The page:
• Tech Tech

Scientists use innovative microscopic technology to potentially change the future of our electronics: 'We can help accelerate the design'

These new methods could make an immense impact on the battery research community.

These new methods could make an immense impact on the battery research community.

Photo Credit: Ella Maru Studio/Columbia Engineering

A team of scientists at Columbia University published research on a microscopic technology that can be a game-changer in the design of lithium batteries.

As explained in SciTechDaily, Columbia Engineering revealed in the journal Joule last month that "nuclear magnetic resonance spectroscopy techniques can be leveraged to design the anode surface in lithium metal batteries." These new methods could make an immense impact on the battery research community.

"We believe that, armed with all the data we've pulled together, we can help accelerate the design of lithium metal batteries and help make them safe for consumers, which folks have been trying to do for more than four decades," said team leader Lauren Marbella, an associate professor of chemical engineering, per SciTechDaily.

While lithium batteries that use graphite anodes are commonly used in our cell phones and electric vehicles, it has been found that lithium batteries with metal anodes are far superior because they provide significantly higher energy density.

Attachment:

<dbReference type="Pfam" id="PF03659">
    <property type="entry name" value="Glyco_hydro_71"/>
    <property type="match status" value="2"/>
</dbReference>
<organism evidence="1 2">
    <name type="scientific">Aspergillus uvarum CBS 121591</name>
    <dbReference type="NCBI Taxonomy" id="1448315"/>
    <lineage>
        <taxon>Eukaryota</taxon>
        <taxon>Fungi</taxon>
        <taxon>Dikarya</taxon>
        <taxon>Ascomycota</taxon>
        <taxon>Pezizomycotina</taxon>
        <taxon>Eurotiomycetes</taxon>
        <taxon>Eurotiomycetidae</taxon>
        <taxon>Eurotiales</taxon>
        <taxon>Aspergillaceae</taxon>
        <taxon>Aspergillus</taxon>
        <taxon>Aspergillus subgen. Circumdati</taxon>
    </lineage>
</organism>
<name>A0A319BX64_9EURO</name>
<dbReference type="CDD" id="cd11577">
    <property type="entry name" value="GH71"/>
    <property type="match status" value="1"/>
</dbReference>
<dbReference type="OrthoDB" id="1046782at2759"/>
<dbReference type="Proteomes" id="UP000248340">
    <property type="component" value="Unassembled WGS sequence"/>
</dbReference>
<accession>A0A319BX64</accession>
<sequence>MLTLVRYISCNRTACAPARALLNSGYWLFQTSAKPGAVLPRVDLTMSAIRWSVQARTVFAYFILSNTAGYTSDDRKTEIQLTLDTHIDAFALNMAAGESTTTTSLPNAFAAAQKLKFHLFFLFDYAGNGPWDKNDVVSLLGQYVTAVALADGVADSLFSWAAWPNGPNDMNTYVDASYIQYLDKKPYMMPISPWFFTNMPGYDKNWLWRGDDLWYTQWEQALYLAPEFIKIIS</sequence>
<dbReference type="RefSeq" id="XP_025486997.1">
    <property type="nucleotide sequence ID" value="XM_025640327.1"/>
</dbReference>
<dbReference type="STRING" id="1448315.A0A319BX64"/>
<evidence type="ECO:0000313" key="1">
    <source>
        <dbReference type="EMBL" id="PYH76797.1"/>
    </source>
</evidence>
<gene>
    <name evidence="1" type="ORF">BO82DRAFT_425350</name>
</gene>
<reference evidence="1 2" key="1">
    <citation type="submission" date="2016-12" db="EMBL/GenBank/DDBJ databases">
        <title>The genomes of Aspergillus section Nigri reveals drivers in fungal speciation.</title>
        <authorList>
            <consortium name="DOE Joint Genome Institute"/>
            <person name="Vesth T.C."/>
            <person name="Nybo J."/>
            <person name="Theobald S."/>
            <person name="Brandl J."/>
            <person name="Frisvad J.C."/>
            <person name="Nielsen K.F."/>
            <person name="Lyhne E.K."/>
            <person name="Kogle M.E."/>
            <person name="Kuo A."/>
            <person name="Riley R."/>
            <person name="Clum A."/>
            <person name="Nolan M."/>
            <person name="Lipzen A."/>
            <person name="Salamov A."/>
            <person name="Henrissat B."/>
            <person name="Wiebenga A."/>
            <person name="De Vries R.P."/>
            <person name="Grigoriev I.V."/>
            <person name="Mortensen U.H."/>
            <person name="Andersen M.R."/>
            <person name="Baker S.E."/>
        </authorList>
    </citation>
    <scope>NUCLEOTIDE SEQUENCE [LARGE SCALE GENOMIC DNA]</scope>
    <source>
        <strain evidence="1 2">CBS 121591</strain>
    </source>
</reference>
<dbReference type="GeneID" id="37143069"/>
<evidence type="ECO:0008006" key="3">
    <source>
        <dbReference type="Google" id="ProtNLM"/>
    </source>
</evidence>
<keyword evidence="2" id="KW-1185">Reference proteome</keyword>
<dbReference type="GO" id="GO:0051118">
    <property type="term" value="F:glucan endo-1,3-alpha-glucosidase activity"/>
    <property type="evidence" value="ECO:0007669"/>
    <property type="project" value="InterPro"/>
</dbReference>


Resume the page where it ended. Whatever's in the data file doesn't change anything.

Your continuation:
SciTechDaily noted that not only would lithium metal batteries provide a longer range for electric vehicles at a more affordable price, but they would also be versatile enough to power multiple "electrified modes of transportation, including semi-trucks and small aircraft."

The new development also carries a positive environmental impact, as it could help facilitate the transition to electric vehicles that are much kinder to the planet.

According to the Congressional Budget Office, the transportation sector is responsible for 83% of carbon dioxide pollution, the highest carbon dioxide pollution rate of any domestic energy sector. By switching from passenger vehicles and trucks to EVs powered by lithium-ion batteries, we can make a substantial dent in that air pollution.

SciTechDaily noted that the commercialization of lithium metal batteries "is still far off in the future." More research is needed to develop a battery anode whose structure won't be impacted by lithium metal during normal use.

"Once we know what structural changes are occurring — for instance, are things like lithium fluoride becoming amorphous, defected, nano-sized — then we can intentionally engineer these in and design lithium metal batteries that meet the performance metrics required for commercialization," Marbella said, per SciTechDaily. "The NMR experiment is one of the few that can accomplish this task and give us the very information essential to pushing anode surface design forward."

Join our free newsletter for weekly updates on the coolest innovations improving our lives and saving our planet.

Cool Divider